After making global headlines as the first Asian country to decriminalise cannabis in June 2022, Thailand has reversed its decision with moves to ban recreational marijuana use and allow it for medical purposes only.
Just 18 months after the historic decriminalisation decision, the new Thailand government under Prime Minister Srettha Thavisi is making good on its promise to “rectify” its cannabis policy and limit use to medical purposes only.
Thailand’s health ministry released a draft bill on 16 January that outlined fines of up to 60,000 Thai baht (approximately AUD$2,500) or prison sentences of up to one year for recreational use – or both. It also asked for public feedback on the draft bill amid the country’s booming cannabis industry.
Cannabis and cannabis-related products will be limited to medical and health purposes only and the proposed new laws will also impose fines for advertising and marketing recreational cannabis use.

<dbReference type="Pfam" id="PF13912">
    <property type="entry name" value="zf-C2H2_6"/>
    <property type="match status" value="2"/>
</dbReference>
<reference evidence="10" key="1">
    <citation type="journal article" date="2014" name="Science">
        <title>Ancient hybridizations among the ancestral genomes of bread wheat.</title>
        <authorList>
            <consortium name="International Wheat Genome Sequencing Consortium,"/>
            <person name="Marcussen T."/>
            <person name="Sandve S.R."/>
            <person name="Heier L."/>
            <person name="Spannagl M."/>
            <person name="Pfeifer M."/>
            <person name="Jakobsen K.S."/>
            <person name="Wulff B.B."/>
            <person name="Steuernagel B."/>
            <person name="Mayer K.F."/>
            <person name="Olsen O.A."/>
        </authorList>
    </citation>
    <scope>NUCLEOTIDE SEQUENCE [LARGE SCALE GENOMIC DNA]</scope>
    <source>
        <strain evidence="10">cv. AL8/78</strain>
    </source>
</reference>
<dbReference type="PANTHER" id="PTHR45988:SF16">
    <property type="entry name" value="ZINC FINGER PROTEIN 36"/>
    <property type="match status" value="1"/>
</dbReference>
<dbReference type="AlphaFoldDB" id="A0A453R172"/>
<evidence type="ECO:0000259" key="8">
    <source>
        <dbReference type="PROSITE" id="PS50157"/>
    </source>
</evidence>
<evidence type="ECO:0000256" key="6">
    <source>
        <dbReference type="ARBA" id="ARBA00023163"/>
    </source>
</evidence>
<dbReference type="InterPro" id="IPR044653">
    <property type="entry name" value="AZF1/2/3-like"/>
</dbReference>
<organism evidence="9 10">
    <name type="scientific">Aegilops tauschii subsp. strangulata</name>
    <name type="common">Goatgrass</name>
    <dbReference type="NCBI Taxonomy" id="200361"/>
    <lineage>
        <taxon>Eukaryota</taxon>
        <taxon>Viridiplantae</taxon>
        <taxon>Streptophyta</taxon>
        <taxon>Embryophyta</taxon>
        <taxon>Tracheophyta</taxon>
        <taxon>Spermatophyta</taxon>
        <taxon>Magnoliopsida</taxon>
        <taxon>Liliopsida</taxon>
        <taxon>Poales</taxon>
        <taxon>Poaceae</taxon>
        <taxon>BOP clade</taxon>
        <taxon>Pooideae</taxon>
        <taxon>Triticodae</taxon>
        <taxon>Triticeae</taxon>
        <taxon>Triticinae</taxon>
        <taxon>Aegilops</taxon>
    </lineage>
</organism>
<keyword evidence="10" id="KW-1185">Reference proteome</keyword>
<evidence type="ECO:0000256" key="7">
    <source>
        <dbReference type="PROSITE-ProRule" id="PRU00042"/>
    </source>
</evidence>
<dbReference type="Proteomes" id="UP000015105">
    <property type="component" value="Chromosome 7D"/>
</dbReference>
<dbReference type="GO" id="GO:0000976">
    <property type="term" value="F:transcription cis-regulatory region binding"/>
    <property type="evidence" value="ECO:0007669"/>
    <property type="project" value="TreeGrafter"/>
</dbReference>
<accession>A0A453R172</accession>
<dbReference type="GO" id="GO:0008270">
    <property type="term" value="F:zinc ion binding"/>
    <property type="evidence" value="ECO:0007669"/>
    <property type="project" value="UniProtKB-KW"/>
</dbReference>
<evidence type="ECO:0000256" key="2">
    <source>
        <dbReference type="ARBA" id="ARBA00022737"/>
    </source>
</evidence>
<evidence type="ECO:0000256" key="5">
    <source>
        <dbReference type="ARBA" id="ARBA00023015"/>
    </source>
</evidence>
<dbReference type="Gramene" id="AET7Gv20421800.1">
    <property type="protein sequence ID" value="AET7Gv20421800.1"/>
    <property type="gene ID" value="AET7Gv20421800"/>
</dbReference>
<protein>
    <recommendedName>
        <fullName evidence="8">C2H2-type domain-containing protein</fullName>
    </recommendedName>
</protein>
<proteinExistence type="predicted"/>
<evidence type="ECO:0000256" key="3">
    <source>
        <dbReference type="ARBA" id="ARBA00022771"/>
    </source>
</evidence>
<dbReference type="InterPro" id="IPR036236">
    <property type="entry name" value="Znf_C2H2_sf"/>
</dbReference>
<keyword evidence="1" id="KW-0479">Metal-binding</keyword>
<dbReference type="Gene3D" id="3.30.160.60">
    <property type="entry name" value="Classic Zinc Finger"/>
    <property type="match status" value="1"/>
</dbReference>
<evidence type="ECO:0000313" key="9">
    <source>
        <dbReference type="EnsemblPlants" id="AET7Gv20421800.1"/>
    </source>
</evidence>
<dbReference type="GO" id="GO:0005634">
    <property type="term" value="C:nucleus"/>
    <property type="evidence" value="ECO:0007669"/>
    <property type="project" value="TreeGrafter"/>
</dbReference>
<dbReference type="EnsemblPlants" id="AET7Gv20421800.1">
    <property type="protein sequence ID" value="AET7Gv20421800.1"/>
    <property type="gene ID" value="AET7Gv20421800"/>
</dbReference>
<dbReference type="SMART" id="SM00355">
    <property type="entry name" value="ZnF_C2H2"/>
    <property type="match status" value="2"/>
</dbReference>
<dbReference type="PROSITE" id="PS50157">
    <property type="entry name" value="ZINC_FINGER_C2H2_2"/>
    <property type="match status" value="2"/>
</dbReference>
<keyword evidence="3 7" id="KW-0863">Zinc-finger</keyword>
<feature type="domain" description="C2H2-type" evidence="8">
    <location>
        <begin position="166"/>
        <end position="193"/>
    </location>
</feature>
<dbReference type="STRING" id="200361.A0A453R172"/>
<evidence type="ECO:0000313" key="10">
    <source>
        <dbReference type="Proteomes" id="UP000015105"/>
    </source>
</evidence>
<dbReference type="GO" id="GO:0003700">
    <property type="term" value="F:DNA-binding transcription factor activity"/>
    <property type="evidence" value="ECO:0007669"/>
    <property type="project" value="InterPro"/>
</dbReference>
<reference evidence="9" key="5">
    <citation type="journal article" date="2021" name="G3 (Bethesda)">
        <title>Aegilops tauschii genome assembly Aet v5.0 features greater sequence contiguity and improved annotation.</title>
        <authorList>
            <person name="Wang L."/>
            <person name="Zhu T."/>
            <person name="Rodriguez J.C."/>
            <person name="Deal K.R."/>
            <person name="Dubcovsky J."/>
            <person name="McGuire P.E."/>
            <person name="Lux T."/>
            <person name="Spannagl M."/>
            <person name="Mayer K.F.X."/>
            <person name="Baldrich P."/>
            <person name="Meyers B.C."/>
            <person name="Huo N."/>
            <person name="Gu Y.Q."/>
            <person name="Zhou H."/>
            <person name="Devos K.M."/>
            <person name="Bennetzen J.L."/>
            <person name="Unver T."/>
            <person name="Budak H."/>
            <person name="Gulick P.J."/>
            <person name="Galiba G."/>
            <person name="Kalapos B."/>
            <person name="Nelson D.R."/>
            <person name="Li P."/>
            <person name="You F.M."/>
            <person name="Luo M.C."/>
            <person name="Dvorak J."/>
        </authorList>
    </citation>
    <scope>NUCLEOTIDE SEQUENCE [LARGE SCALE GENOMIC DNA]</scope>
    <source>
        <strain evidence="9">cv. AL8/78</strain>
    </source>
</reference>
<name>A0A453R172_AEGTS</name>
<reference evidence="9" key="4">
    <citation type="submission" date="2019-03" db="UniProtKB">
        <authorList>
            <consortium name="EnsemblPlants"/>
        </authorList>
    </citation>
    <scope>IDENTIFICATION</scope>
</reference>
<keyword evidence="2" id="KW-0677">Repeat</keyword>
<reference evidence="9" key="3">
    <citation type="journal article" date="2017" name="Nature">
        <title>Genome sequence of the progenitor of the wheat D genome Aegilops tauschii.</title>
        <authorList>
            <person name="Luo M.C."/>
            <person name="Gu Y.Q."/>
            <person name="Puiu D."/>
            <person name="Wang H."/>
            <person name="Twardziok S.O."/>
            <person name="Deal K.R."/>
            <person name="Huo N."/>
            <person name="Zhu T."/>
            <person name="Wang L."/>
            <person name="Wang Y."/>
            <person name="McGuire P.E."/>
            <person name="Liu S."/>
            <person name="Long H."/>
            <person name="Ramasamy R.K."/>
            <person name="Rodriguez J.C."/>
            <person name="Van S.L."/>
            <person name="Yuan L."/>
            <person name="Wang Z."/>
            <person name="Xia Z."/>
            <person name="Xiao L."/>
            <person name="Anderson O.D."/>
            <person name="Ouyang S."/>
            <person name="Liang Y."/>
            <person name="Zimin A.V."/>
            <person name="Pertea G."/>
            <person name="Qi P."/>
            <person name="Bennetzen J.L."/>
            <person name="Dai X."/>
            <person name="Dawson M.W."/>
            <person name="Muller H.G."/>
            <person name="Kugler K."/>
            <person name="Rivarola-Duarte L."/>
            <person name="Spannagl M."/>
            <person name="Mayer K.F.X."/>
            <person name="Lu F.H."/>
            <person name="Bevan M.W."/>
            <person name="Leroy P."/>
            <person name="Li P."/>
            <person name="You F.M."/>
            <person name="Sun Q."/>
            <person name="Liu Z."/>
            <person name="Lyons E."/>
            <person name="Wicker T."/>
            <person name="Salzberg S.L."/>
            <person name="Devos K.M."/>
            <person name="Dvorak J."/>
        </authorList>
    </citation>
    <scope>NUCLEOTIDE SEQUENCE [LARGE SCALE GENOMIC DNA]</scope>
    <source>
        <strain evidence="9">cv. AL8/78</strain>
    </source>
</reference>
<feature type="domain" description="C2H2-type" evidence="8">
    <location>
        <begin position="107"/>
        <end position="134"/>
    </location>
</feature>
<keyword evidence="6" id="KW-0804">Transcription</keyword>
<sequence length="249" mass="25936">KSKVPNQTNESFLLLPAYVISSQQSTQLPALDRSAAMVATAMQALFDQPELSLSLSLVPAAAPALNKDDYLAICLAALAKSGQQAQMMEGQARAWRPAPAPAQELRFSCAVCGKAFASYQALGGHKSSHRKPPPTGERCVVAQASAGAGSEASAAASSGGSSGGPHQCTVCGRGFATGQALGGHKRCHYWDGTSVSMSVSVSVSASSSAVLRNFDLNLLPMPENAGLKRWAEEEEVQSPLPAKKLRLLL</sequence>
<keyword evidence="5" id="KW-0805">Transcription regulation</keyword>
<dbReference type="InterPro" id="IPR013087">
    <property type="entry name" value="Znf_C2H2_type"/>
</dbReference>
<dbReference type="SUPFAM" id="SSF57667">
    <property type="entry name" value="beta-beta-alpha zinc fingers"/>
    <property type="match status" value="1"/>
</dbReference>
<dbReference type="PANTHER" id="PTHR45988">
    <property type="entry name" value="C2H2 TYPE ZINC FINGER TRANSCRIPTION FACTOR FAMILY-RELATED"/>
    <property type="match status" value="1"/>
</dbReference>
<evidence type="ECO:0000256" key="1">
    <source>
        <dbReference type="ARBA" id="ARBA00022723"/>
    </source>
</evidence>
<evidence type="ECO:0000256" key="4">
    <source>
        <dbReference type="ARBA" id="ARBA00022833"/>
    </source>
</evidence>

Medical marijuana has been legal in Thailand since 2018 but decriminalisation made it no longer a crime to grow and trade marijuana and hemp products or to use any parts of the plant to treat illnesses.
However, former health minister Anutin Charnvirakul told CNN that he never advocated the recreational use of marijuana or cannabis tourism, insisting the focus had always been on health and medical use.
The relaxed laws saw a lucrative cannabis industry worth 28 billion Thai baht (around AUD$1.2 billion) catering to locals and tourists alike boom across the South-East Asian nation.
While smoking marijuana in public was still illegal under the relaxed laws, more than 6,000 cannabis dispensaries and businesses, such as weed cafes and hemp spas, have popped up across Thailand.
Bangkok and Chiang Mai have even held hemp festivals and the decriminalisation of cannabis has been a lure for tourists in a continent known for its strict drug laws and regulations.
For current info about cannabis and tourists in Thailand, visit tourismthailand.org
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